Wednesday, June 11, 2008
I would like to thank Mr. Krossa for giving me permission to reprint this information. I will be publishing more of his work dealing with this subject in the future. I recommend following the Anne Gardiner link. RK
Anne Gardiner presents a good summary of some of the pagan mythology behind modern environmental thought. Alston Chase similarly traces something of the mythological roots of this movement in his book In A Dark Wood.
Gardiner also expresses the great battle for human minds and freedom that this environmental movement is shaping up to be. It is becoming the defining issue of our time- the environmentalist assault on human freedom. Some have suggested that it could become a totalitarianism that would outdo totalitarianisms of the past because it wants to legislate human behavior in constraining detail that other movements did not engage. And it demands a reversal of the human enterprise (and humanity itself) on a scale that few other movements envisioned.
But I am not sure that Gardiner's alternative is up to the task of countering the core mythology of environmentalism. The Christian story is also one of human sacrifice and this does little to effectively challenge the similar pagan call for human sacrifice. Competing against one form of mythology with a similar story does not really resolve anything fundamental. Also, the Christian belief system assumes a fallen humanity which is little improvement on the devaluation of humanity offered by environmental paganism.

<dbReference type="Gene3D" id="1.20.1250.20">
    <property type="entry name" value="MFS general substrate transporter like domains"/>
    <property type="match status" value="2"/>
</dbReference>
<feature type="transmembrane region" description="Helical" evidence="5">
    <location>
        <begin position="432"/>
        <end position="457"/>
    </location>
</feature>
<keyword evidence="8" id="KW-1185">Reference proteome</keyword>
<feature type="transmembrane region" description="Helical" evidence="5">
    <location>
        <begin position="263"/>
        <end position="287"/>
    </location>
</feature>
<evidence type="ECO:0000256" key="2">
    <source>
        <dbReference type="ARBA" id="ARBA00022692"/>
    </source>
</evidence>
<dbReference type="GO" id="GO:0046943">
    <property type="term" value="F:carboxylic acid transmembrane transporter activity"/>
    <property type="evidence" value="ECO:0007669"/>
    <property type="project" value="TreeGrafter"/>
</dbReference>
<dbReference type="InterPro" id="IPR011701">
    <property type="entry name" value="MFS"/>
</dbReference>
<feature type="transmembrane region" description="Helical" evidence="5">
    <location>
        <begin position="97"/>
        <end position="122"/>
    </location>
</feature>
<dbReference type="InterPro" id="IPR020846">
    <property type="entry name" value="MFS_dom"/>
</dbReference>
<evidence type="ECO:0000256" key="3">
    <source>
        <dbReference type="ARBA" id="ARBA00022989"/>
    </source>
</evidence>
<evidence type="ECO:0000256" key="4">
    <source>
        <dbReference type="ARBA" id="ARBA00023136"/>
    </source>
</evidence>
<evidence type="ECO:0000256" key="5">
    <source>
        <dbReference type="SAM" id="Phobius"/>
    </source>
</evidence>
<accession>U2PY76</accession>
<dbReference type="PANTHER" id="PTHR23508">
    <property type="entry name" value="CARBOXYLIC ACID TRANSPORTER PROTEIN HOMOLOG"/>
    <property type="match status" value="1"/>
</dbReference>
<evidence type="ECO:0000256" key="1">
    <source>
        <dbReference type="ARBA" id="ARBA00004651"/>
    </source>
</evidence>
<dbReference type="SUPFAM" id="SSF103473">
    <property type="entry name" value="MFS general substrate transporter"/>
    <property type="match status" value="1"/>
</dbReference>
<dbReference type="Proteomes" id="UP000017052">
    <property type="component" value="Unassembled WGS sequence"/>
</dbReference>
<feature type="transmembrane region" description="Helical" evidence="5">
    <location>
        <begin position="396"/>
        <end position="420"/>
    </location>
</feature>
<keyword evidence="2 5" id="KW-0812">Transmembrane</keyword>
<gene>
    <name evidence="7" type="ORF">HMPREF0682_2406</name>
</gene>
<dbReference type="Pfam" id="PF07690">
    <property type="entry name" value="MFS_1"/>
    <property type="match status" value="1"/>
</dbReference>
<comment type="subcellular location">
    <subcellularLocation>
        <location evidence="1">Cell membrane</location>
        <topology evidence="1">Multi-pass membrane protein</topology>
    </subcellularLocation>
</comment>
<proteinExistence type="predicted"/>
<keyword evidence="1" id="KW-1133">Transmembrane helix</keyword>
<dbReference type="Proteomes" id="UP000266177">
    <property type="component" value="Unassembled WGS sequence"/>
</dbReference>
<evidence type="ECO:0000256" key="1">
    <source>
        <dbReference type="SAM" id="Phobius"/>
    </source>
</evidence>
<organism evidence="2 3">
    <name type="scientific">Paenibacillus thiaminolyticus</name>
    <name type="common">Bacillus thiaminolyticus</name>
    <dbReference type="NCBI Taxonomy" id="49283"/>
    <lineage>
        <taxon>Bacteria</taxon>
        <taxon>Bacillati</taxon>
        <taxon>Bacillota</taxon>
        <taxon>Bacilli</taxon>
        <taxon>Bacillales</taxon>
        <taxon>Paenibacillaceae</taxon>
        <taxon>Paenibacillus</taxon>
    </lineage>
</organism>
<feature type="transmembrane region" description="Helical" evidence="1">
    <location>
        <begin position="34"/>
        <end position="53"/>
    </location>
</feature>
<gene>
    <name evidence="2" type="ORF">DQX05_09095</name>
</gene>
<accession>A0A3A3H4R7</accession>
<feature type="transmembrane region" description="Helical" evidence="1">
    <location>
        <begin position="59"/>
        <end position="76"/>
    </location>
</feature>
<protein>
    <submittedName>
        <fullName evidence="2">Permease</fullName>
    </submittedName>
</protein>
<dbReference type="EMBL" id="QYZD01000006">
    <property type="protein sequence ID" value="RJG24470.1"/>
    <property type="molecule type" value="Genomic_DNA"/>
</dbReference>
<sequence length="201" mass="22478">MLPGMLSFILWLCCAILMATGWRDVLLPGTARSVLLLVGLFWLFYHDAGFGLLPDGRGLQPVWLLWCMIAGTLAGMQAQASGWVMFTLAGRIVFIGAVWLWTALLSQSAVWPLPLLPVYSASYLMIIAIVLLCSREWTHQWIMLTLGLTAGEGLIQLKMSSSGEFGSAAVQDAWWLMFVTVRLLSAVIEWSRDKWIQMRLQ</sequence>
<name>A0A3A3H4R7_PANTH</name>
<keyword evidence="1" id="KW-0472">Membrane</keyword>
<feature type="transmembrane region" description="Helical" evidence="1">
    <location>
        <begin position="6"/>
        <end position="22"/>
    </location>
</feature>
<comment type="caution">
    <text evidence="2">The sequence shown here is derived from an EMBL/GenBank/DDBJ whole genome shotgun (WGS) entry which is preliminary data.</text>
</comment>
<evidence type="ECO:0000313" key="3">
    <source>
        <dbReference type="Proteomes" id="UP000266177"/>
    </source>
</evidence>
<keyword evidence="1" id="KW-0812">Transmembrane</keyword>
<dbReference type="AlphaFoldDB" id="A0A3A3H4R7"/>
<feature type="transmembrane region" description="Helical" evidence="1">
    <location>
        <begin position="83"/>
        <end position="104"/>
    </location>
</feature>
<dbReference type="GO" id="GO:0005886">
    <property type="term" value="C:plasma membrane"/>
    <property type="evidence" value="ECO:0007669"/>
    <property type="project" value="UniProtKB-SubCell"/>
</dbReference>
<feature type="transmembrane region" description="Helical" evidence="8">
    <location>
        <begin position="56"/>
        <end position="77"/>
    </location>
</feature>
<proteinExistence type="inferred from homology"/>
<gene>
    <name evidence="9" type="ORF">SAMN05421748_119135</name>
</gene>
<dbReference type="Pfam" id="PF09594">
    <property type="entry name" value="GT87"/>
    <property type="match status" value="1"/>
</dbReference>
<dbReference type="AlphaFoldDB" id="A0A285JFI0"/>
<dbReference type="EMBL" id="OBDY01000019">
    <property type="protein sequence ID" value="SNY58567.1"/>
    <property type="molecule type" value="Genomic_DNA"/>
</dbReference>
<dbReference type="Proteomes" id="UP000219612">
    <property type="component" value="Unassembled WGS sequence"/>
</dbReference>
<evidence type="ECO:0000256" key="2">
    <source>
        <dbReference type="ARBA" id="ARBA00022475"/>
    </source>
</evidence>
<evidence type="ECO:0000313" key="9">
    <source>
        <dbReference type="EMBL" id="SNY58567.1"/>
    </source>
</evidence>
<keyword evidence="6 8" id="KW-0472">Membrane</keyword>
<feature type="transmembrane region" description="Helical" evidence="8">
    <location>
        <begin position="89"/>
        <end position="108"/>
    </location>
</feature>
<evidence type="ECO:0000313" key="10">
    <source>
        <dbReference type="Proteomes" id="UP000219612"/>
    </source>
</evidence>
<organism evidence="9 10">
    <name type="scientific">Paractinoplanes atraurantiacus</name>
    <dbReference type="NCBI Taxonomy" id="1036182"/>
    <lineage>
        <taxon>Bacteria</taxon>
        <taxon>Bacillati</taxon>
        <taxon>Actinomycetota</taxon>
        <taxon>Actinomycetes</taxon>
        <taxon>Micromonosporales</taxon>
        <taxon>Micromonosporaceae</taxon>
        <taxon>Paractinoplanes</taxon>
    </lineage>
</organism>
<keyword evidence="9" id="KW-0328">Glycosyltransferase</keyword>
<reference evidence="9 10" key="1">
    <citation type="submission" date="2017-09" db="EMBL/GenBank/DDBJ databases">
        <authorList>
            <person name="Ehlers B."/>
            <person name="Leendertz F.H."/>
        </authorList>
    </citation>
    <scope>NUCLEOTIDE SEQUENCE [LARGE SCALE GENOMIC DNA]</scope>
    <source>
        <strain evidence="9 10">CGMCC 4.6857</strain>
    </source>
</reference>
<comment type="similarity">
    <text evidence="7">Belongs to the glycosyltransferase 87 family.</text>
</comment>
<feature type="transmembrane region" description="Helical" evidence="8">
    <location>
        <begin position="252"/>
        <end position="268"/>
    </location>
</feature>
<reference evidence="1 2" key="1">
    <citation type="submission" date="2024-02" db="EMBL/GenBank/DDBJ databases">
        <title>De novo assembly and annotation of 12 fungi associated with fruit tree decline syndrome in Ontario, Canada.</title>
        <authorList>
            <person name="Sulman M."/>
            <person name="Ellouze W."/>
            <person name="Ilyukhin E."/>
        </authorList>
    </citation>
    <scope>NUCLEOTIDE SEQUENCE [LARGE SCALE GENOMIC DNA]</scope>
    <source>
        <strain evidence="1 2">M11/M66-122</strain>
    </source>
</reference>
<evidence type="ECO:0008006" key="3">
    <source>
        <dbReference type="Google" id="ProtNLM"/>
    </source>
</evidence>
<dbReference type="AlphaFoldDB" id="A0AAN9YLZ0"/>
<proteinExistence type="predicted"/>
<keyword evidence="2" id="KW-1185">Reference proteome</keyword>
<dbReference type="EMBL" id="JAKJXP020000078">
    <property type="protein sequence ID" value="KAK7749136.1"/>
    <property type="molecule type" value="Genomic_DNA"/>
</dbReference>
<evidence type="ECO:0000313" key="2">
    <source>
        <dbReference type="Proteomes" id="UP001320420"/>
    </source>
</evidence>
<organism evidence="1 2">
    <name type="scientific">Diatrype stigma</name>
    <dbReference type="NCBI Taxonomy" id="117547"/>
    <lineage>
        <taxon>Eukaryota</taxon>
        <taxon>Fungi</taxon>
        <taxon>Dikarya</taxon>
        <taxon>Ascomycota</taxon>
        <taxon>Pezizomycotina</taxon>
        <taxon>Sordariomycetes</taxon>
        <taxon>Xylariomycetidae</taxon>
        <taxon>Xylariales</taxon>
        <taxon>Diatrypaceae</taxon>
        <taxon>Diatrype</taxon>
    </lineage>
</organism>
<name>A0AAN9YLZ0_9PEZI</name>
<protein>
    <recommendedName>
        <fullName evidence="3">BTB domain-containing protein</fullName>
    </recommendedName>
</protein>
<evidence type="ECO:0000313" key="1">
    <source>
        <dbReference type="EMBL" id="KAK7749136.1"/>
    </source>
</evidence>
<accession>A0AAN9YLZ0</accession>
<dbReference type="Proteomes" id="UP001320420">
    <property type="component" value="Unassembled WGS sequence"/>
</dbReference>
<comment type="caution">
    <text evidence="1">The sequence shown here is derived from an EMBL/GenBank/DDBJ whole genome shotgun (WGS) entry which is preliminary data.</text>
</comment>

At the root of all this mythology is the valuation or perspective on humanity that people hold. This is a critical issue - how do we view and value humanity? What is our place in the overall scheme of things?
I would argue that with consciousness we hold a unique place in nature and a privileged responsibility to humanize nature and life. With consciousness we have awareness of what truly humane reality is about and we are responsible to bring this awareness to our engagement with the rest of life. Easterbrook (A Moment on the Earth) suggests that nature has waited a long time for us and our endowments of mind and intelligence. We can now help nature out of the dead ends that it has gotten into by its blind, random, and dumb processes (e.g. predation, disease, natural disasters).
A related issue here is how we view nature. Nature is not some pristine or pure reality aside from humanity. It has rightly been called a "wicked old witch" or Dark Nature (Lyall Watson). It is violent, disease ridden, and in need of rescue. While enlightened consciousness leads us to respect the rest of life, we should not apologize for our status and responsibility toward life and the Earth; to humanize nature. In fulfilling our responsibility, we ought to feel no guilt over our engagement of nature and our use of its abundant resources.
So nature has no inherent right to supremacy over humanity. Ideologies/mythologies that place something else above free human persons have always led to the neglect and abuse of real people. Such is the history of religious and ideological movements. Whenever people place something above human persons and their rights and freedom, then they fall prey to totalitarianism. This is equally true of this pagan nature worship. One would think it would be clear to most people that a dumb, blind, and randomly driven environment cannot take precedence over conscious persons.